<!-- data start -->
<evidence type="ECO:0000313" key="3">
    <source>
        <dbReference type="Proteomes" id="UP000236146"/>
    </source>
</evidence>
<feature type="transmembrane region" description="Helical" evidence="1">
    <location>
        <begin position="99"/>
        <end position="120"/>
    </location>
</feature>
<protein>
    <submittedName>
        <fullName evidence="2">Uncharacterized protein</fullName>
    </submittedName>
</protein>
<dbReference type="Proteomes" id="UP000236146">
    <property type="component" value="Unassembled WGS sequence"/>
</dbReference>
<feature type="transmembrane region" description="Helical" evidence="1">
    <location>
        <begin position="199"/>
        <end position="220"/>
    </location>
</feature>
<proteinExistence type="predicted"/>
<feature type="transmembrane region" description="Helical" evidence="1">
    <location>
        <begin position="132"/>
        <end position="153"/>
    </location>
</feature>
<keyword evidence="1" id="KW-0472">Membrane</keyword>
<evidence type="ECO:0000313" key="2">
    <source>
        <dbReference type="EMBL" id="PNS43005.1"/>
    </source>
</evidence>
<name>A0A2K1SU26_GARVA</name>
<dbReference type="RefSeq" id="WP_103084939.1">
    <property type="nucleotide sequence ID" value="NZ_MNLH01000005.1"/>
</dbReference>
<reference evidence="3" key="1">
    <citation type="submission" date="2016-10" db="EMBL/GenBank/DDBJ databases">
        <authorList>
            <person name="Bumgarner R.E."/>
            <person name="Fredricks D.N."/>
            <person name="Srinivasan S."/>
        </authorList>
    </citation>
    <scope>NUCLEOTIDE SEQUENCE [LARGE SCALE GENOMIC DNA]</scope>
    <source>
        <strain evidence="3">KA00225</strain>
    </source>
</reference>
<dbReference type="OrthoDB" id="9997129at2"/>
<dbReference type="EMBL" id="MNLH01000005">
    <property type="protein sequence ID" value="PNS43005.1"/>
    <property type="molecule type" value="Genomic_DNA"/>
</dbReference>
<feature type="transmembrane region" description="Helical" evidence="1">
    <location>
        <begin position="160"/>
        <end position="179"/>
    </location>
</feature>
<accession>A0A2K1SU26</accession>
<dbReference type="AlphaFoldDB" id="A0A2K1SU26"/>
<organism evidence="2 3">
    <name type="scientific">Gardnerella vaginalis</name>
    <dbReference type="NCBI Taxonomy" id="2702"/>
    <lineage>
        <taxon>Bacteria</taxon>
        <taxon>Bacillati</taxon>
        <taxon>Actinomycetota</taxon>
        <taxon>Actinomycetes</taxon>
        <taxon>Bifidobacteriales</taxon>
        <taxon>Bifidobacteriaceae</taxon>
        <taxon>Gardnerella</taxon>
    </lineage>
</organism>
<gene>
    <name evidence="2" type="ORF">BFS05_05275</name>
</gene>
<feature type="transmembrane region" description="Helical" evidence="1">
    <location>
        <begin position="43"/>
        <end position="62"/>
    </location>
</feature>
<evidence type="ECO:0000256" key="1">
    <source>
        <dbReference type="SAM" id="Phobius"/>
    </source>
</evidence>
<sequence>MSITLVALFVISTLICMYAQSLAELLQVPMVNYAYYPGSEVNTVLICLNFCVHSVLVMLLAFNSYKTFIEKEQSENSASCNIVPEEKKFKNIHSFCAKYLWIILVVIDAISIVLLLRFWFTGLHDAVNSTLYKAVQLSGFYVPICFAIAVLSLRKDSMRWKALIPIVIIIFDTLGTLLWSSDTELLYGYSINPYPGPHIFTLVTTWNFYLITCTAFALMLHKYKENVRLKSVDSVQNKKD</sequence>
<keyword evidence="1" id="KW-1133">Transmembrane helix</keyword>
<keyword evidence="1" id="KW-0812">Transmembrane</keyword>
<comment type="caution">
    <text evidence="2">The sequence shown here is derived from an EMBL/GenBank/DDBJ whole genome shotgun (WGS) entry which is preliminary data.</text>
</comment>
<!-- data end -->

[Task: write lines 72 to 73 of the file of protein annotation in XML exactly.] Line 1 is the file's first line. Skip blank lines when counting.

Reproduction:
    <lineage>
        <taxon>Bacteria</taxon>